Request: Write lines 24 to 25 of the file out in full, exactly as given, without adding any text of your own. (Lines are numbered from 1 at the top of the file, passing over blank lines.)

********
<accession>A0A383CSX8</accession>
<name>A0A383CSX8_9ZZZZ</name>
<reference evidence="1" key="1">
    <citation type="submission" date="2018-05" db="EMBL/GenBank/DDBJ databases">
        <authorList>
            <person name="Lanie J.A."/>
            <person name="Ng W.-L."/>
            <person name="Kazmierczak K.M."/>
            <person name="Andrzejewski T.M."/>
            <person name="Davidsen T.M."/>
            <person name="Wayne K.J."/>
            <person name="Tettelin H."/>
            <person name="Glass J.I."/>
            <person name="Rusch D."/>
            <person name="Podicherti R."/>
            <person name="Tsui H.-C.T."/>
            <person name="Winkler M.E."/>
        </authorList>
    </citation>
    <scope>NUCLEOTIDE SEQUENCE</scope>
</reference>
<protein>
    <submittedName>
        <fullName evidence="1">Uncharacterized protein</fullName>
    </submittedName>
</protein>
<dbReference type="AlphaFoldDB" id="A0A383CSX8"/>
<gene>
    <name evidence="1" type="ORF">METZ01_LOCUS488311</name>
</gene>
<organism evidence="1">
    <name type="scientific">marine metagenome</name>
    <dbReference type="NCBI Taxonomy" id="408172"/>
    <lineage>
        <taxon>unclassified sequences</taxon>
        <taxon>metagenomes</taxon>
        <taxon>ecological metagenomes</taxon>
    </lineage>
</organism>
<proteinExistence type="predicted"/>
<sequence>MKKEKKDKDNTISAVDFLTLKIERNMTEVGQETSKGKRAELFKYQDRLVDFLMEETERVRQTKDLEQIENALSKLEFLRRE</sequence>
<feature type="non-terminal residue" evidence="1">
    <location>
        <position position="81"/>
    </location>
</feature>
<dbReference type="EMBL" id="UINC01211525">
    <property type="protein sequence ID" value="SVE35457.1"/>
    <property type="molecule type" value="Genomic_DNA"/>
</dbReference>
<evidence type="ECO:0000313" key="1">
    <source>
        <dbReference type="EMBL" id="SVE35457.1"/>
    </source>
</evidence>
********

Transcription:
        <fullName evidence="1">Uncharacterized protein</fullName>
    </submittedName>